1. Closely monitor the direct and indirect effects of COVID-19 on female hospitalists. While there has been a recent increase in scholarship on the pre–COVID-19 state of gender disparities, there is still much that is unknown. As we experience this upheaval in the way our institutions function, it is even more imperative to track gender deaggregated key indicators of wellness, burnout, and productivity. This includes the use of burnout inventories, salary equity reviews, procedures that track progress toward promotion, and even focus groups of female hospitalists.
2. Inquire about the needs of women in your organization and secure the support they need. This may take the form of including women on key task forces that address personal protective equipment allocation, design new processes, and prepare for surge capacity, as well as providing wellness initiatives, fostering collaborative social networks, or connecting them with emergency childcare resources.
3. Provide a mechanism to account for lack of academic productivity during this time. This period of decreased academic productivity may disproportionately derail progress toward promotion for women. Academic institutions should consider extending deadlines for promotion or tenure, as well as increasing flexibility in metrics used to determine appropriate progress in annual performance reviews.
4. Recognize and reward increased efforts in the areas of clinical or administrative contribution. In this time of crisis, women may be stepping up and leading efforts without titles or positions in ways that are significant and meaningful for their group or organization. Recognizing the ways women are contributing in a tangible and explicit way can provide an avenue for fair compensation, recognition, and career advancement. Female hospitalists should also “manage up” by speaking up and ensuring that leaders are aware of contributions. Amplification is another powerful technique whereby unrecognized contributions can be called out by other women or men.17
5. Support diversity, inclusion, and equity efforts. Keeping equity targets at the top of priority lists for goals moving forward will be imperative. Many institutions struggled to support strong diversity, inclusion, and equity efforts prior to COVID-19; however, the pandemic has highlighted the stark racial and socioeconomic disparities that exist in healthcare.18,19 As healthcare institutions and providers work to mitigate these disparities for patients, there would be no better time to look internally at how they pay, support, and promote their own employees. This would include actively identifying and mitigating any disparities that exist for employees by gender, race, religion, sexual orientation, ethnicity, age, or disability status.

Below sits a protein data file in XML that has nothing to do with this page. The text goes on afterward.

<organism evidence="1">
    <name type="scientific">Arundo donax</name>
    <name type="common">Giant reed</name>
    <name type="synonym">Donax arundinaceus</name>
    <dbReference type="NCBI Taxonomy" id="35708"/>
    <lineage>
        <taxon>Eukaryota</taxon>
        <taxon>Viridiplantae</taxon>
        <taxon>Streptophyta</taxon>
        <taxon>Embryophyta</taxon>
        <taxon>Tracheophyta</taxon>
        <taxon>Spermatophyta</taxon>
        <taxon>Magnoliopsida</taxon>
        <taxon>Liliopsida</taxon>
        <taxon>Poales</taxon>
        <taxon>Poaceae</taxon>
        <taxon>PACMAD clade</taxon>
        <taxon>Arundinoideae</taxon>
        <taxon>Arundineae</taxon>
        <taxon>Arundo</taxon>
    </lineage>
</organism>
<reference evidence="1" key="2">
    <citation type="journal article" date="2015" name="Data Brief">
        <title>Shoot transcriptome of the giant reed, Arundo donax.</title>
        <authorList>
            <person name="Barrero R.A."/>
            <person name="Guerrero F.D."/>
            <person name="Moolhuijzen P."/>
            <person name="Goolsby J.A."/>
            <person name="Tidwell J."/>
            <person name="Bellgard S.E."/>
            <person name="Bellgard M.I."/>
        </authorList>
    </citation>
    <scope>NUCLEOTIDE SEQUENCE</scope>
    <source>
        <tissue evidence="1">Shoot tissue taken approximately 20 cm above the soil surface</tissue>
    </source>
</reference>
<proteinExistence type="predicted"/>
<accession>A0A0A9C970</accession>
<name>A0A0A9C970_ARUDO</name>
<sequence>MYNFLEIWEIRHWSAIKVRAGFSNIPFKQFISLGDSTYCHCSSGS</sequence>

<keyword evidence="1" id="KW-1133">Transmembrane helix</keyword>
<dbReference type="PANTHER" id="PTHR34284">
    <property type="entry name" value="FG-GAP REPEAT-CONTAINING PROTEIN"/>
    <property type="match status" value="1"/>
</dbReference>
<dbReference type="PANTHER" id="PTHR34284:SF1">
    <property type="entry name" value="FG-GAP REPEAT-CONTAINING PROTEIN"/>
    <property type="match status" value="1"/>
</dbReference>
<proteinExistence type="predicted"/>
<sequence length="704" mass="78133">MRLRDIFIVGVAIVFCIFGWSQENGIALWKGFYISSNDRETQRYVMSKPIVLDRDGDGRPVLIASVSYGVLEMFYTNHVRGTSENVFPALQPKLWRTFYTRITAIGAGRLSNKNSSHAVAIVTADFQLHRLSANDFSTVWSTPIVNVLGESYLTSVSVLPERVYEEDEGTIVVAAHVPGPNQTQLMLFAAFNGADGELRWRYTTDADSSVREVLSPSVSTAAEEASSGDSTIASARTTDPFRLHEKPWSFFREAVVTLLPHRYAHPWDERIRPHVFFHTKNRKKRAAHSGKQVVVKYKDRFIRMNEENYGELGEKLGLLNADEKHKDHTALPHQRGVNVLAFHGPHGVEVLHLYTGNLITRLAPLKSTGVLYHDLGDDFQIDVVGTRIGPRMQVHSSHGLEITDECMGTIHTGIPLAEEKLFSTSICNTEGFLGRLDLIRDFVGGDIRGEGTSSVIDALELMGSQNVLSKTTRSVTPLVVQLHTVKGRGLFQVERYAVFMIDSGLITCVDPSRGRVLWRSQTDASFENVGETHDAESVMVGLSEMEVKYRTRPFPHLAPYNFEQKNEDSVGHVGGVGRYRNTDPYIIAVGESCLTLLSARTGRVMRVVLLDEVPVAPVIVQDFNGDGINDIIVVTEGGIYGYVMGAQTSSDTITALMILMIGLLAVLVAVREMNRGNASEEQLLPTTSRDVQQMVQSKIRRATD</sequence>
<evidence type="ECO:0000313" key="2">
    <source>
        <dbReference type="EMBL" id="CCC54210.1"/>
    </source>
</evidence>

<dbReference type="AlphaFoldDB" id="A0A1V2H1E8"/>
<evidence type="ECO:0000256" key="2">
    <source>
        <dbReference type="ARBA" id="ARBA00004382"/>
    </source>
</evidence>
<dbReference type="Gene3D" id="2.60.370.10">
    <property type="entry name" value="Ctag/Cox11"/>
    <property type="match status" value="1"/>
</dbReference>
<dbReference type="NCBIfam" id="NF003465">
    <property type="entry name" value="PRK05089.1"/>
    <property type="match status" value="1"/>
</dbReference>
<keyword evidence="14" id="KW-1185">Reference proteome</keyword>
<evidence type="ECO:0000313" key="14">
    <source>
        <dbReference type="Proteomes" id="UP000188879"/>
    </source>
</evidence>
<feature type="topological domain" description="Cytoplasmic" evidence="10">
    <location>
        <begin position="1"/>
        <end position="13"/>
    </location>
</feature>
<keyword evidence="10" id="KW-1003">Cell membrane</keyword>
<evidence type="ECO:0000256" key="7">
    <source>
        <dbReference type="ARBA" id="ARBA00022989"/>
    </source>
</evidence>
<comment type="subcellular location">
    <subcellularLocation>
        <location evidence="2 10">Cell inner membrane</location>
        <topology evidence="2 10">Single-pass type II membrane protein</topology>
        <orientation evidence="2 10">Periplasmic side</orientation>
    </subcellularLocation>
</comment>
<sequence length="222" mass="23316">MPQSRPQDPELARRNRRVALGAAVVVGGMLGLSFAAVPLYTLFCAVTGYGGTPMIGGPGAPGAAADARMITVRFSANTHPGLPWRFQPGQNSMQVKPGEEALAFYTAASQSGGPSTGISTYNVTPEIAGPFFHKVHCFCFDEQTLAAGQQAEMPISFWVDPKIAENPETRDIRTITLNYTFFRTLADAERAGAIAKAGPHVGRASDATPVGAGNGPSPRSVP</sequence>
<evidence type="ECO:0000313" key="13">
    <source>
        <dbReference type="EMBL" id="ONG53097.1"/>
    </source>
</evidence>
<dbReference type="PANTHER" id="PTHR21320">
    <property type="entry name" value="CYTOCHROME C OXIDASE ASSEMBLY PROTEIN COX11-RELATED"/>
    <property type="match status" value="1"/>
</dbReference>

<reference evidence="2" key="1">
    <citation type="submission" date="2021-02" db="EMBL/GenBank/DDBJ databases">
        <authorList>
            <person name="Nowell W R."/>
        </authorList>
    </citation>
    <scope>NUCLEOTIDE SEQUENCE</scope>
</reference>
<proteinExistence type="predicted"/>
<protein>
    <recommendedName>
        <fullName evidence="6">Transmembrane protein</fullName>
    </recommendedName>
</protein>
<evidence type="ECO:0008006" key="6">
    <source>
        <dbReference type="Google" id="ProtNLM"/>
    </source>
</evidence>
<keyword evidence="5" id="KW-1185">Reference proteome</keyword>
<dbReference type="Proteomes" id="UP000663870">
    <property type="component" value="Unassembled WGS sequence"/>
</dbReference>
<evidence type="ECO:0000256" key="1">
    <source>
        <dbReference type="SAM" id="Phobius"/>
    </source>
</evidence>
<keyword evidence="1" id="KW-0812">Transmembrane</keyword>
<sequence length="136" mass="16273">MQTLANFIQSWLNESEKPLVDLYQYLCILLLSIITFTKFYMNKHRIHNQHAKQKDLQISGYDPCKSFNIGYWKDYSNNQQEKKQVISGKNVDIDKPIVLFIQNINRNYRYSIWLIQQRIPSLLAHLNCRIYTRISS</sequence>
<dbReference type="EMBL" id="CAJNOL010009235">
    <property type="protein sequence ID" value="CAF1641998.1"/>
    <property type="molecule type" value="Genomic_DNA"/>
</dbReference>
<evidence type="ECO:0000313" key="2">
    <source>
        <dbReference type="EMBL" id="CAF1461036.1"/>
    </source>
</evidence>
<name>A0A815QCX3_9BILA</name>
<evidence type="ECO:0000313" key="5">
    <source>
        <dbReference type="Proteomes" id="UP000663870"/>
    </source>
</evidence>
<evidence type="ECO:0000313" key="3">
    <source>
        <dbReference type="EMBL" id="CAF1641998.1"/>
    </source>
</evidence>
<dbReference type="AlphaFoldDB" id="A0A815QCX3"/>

6. Advocate for fair compensation for providers caring for COVID-19 patients. Frontline clinicians are bearing significant risks and increased workload during this crisis and should be compensated accordingly. Hazard pay, paid sick leave, medical and supplemental life insurance, and strong workers’ compensation protections for hospitalists who become ill at work are important for all clinicians, including women. Other long-term plans should include institutional interventions such as salary corrections and ongoing monitoring.20
The COVID-19 pandemic will have long-term effects that are yet to be realized, including potentially widening gender disparities in medicine. With the current health and economic crises facing our institutions and nations, it can be tempting for diversity, equity, and inclusion initiatives to fall by the wayside. However, it is imperative that hospitalists, leaders, and institutions monitor the effects of the COVID-19 pandemic on women and proactively work to mitigate worsening disparities. Without this focus there is a risk that the recent gains in equity and advancement for women may be lost.
Dr Jennifer O’Toole consulted with and received honoraria payment from the I-PASS Patient Safety Institute, a non-publicly traded company that aims to assist institutions in the implementation of the I-PASS Handoff Program. She also holds stock options in the I-PASS Patient Safety Institute. Dr Spector received grant funding from the US Department of Health and Human Services, Agency for Healthcare Research and Quality, and Patient Centered Outcomes Research Institute. She cofounded and holds equity interest in the I-PASS Patient Safety Institute. She also received monetary awards, honoraria, and travel reimbursement from multiple academic and professional organizations for teaching and consulting on physician performance and handoffs, as well as professional and leadership development. Drs Durand, Jones, Ottolini, Shaughnessy, and Morton have nothing to disclose.